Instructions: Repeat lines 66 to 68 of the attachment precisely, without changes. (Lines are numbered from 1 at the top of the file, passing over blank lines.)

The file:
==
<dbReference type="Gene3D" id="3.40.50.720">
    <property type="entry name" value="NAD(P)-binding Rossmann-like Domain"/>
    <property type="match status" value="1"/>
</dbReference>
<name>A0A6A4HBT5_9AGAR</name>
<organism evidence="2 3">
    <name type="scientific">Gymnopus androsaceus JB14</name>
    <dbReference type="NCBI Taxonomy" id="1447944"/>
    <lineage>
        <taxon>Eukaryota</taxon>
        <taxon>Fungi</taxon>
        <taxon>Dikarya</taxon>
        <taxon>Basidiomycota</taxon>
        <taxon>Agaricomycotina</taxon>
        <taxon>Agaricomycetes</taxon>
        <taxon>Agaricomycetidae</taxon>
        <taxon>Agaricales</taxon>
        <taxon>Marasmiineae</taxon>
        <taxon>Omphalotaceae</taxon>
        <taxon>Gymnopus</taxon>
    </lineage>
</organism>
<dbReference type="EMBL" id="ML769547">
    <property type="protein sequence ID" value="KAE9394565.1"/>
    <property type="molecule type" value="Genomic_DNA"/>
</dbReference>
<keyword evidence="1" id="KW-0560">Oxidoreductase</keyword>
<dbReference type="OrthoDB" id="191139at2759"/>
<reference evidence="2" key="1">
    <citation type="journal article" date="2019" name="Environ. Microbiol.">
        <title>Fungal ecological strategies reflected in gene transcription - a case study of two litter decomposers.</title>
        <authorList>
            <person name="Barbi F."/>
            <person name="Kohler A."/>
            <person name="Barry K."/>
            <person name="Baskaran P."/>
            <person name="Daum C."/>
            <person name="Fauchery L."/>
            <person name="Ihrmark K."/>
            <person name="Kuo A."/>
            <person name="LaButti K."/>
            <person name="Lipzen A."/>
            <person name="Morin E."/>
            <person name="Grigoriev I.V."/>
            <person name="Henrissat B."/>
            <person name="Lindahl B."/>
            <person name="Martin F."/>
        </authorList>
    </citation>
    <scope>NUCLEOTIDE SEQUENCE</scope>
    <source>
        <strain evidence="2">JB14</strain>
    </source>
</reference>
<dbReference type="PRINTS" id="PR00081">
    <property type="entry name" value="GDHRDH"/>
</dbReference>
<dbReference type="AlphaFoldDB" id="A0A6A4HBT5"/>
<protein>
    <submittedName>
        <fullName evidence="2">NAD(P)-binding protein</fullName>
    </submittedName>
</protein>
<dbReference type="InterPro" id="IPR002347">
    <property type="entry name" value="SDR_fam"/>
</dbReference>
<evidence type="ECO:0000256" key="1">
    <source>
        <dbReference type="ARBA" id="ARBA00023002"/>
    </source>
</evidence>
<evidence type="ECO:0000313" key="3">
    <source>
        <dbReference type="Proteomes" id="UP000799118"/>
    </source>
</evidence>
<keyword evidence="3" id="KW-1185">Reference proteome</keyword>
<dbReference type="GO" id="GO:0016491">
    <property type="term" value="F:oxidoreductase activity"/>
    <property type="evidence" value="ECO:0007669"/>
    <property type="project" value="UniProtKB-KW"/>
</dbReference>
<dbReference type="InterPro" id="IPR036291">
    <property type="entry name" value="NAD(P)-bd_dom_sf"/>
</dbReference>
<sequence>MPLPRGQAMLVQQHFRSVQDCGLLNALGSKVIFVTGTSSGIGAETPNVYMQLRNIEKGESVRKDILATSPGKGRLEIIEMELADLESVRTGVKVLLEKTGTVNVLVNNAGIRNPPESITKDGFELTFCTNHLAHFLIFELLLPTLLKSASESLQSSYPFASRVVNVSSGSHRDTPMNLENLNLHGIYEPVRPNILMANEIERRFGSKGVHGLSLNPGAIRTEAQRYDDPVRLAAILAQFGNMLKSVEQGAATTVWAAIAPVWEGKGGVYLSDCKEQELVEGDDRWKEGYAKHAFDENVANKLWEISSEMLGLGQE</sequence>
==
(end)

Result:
</dbReference>
<evidence type="ECO:0000256" key="1">
    <source>